Titi semantics : context and meaning in Titi monkey call sequences
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Cäsar et al. (2013) show that the structure of Titi monkey call sequences can, with just two call types (A and B), reflect information about predator type and predator location. Using the general methods of Schlenker et al. (2014, 2016, to appear), we ask what these observations show about the 'linguistic' structure of Titi calls. We first demonstrate that the simplest behavioral assumptions make it challenging to provide lexical specifications for A- and B-calls: B-calls rather clearly have the distribution of highly underspecified calls; but A-calls are also found in highly heterogeneous contexts (e.g. they are triggered by 'cat in the canopy' and 'raptor on the ground' situations). We discuss two possible solutions to the problem. One posits that entire sequences are endowed with meanings that are not compositionally derived from their individual parts (a related idea was proposed by Arnold and Zuberbühler to analyze pyow-hack sequences in Putty-nosed monkeys). The second solution, which we consider to be superior, takes sequences to have no structure besides concatenation: the Bcall is a general call, the A-call is used for serious non-ground threats, and each call reflects information about the environment at the time at which it is uttered. The composition of Cäsar et al.'s sequences is seen to follow from the interaction between call meaning, rules of competition among calls, and more sophisticated assumptions about the environmental context. In the end, a detailed analysis of the division of labor between semantics, pragmatics and the environmental context yields a simple and explanatory analysis of sequences that initially seemed to display a complex mapping between syntax and semantics.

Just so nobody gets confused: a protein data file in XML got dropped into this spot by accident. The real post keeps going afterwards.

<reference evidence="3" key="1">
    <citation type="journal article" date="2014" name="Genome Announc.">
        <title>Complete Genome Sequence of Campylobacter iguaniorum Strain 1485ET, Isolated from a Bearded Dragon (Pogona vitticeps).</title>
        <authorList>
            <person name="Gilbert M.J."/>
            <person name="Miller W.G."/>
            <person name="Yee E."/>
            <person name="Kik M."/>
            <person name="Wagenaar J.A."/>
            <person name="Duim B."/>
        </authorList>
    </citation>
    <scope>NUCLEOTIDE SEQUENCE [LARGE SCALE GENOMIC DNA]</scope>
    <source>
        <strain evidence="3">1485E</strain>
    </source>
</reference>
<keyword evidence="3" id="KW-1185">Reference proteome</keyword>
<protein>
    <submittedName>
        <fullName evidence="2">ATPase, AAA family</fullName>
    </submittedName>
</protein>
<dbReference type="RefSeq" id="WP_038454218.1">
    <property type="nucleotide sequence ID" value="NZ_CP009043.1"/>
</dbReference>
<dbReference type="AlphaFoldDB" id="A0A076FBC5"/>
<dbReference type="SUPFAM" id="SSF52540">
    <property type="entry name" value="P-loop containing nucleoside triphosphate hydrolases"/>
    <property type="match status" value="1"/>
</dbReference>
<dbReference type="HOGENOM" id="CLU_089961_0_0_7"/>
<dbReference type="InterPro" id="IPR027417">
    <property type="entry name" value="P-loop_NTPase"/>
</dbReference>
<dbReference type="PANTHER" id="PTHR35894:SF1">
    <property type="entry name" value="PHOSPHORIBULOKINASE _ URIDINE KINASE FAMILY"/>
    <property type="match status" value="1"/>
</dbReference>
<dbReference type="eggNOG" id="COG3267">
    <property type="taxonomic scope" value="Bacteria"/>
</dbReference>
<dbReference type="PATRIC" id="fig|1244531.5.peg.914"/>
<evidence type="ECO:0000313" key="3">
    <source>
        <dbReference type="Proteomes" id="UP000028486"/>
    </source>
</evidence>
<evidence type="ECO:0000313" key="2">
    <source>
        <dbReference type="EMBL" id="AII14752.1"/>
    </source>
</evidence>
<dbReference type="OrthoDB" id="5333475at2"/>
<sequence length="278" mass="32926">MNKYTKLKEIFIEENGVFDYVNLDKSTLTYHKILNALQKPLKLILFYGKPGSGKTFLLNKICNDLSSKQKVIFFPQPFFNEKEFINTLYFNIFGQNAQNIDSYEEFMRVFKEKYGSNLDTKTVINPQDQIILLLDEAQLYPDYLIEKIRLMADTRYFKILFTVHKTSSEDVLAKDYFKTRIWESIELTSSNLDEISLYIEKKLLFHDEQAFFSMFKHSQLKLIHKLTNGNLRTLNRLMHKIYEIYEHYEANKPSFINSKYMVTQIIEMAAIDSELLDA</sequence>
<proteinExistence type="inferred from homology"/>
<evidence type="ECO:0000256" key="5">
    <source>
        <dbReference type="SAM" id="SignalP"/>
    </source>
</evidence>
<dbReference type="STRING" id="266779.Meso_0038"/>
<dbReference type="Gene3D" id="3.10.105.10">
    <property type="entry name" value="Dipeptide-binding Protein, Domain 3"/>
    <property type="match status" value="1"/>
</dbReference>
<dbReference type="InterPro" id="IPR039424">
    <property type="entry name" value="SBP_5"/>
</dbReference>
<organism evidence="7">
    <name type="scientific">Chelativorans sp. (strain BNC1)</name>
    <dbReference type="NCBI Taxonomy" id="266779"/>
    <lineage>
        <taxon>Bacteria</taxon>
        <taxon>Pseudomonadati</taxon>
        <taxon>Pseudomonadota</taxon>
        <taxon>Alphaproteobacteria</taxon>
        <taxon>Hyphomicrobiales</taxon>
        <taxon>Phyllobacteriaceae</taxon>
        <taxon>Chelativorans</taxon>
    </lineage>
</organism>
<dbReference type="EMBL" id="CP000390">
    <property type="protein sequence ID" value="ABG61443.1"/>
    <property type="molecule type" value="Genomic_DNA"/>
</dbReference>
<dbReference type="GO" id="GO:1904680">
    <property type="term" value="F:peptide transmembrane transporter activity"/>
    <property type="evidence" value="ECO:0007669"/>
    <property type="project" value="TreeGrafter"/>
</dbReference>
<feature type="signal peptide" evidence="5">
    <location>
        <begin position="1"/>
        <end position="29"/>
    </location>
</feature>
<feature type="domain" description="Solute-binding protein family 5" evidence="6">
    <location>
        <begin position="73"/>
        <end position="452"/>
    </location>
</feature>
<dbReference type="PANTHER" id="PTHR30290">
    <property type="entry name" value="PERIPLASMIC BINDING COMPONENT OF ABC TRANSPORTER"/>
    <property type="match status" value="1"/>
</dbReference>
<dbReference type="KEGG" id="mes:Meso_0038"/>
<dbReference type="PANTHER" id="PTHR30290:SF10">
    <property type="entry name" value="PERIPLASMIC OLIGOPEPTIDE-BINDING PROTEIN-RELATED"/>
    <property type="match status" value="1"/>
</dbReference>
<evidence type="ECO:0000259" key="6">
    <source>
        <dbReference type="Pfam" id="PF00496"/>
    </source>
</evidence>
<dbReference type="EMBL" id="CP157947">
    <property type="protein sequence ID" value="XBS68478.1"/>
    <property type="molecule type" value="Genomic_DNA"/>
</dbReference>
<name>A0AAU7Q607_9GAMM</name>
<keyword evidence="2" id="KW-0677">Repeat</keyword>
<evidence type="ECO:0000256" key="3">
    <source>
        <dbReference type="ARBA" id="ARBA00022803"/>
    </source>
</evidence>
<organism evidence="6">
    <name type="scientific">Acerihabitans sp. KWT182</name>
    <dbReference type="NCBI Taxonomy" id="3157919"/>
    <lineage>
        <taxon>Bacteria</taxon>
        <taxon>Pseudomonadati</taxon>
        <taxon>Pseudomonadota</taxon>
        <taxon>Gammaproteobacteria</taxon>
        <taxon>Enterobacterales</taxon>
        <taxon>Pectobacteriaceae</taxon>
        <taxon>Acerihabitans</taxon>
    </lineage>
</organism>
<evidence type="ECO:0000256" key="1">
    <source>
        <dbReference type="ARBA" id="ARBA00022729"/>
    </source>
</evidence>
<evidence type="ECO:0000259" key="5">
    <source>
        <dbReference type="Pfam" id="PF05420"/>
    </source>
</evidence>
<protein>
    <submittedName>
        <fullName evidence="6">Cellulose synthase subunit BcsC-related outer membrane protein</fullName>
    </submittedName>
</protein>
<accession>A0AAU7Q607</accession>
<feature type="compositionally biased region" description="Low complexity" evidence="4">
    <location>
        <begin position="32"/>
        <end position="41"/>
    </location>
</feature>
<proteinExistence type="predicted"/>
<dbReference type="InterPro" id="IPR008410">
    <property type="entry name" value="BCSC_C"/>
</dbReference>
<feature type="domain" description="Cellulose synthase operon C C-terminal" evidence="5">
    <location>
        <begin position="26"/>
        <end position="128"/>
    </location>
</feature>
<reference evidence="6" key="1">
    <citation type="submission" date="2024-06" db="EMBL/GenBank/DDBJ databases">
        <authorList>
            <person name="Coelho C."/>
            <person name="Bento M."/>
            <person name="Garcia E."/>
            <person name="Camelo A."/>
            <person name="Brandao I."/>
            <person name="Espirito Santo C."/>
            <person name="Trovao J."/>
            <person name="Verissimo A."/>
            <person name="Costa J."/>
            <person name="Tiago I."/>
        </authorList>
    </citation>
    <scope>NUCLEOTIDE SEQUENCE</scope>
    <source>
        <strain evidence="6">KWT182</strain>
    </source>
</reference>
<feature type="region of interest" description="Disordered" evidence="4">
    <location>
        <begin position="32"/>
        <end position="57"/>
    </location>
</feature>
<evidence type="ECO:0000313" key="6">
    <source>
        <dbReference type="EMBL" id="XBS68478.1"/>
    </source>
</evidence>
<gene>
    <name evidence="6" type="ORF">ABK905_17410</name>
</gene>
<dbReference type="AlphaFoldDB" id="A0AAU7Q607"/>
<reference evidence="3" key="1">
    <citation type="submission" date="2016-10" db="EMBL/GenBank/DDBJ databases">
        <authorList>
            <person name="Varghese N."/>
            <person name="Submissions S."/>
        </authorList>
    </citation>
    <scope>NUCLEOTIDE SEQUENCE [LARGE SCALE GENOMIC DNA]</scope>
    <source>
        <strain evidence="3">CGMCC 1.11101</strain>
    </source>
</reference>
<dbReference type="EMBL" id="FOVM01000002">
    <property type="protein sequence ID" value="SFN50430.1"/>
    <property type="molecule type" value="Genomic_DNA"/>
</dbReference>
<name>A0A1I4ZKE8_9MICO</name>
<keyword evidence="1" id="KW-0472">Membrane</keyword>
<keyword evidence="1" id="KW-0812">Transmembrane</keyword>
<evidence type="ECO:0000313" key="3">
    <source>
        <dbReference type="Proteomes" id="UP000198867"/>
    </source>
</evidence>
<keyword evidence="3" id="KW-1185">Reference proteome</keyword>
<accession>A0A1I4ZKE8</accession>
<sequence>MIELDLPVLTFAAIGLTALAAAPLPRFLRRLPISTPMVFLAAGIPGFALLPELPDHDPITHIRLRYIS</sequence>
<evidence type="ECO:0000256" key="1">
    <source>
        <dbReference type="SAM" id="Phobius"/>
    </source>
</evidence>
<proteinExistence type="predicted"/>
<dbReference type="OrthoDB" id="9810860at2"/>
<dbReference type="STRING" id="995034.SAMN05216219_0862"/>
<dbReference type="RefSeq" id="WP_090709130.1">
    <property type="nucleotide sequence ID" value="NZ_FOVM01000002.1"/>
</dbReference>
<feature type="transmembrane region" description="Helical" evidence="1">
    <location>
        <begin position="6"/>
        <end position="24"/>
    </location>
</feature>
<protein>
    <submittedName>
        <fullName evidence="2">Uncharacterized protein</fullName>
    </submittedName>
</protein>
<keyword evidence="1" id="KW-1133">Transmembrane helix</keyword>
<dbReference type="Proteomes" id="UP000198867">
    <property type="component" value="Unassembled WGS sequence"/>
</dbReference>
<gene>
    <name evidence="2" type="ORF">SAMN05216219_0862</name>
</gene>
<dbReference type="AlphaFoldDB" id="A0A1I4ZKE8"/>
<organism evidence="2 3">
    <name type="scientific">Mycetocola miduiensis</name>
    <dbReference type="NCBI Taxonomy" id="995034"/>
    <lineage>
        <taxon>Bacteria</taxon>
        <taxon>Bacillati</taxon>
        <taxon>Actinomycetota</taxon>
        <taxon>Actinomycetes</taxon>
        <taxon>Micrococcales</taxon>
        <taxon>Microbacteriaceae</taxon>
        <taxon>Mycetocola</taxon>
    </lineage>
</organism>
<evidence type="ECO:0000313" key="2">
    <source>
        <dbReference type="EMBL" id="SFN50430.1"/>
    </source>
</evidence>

Schlenker , P , Chemla , E , Cäsar , C , Ryder , R & Zuberbuehler , K 2017 , ' Titi semantics : context and meaning in Titi monkey call sequences ' Natural Language and Linguistic Theory , vol 35 , no. 1 , pp. 271-298 . DOI: 10.1007/s11049-016-9337-9
Natural Language and Linguistic Theory
© Springer Science+Business Media Dordrecht 2016. This work is made available online in accordance with the publisher’s policies. This is the author created, accepted version manuscript following peer review and may differ slightly from the final published version. The final published version of this work is available at https://dx.doi.org10.1007/s11049-016-9337-9
DescriptionGrant acknowledgements: Cäsar: The research leading to these results received funding from the CAPES-Brazil, FAPEMIG-Brazil, S.B. LEAKEY TRUST and the University of St Andrews. Chemla and Schlenker: Research by Schlenker and Chemla was conducted at Institut d’Etudes Cognitives, Ecole Normale Supérieure – PSL Research University. Institut d’Etudes Cognitives is supported by grants ANR-10-LABX-0087 IEC et ANR-10-IDEX-0001-02 PSL. Schlenker: The research leading to these results received funding from the European Research Council under the European Union’s Seventh Framework Programme (FP/2007-2013) / ERC Grant Agreement n°324115- FRONTSEM (PI:Schlenker). Zuberbühler: The research leading to these results received funding from the European Research Council under ERC grant ‘Prilang 283871’ and also from the Swiss National Science Foundation under grant ‘FN 310030_143359/1’.
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